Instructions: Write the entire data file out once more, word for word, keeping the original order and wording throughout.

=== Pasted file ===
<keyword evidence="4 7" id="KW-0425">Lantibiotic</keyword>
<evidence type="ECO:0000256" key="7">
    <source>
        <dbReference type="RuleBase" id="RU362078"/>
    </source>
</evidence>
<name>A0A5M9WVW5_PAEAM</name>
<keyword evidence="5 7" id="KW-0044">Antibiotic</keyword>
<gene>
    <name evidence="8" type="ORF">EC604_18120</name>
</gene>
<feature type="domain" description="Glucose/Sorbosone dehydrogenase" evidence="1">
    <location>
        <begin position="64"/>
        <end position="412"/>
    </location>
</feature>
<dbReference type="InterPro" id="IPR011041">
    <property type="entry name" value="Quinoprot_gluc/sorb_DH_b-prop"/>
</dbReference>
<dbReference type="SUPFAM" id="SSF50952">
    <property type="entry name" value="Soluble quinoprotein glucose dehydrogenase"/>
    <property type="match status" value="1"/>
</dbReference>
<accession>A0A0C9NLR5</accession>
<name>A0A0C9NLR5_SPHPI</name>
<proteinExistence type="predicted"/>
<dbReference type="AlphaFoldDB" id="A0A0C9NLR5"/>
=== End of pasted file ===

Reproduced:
<keyword evidence="4 7" id="KW-0425">Lantibiotic</keyword>
<evidence type="ECO:0000256" key="7">
    <source>
        <dbReference type="RuleBase" id="RU362078"/>
    </source>
</evidence>
<name>A0A5M9WVW5_PAEAM</name>
<keyword evidence="5 7" id="KW-0044">Antibiotic</keyword>
<gene>
    <name evidence="8" type="ORF">EC604_18120</name>
</gene>
<feature type="domain" description="Glucose/Sorbosone dehydrogenase" evidence="1">
    <location>
        <begin position="64"/>
        <end position="412"/>
    </location>
</feature>
<dbReference type="InterPro" id="IPR011041">
    <property type="entry name" value="Quinoprot_gluc/sorb_DH_b-prop"/>
</dbReference>
<dbReference type="SUPFAM" id="SSF50952">
    <property type="entry name" value="Soluble quinoprotein glucose dehydrogenase"/>
    <property type="match status" value="1"/>
</dbReference>
<accession>A0A0C9NLR5</accession>
<name>A0A0C9NLR5_SPHPI</name>
<proteinExistence type="predicted"/>
<dbReference type="AlphaFoldDB" id="A0A0C9NLR5"/>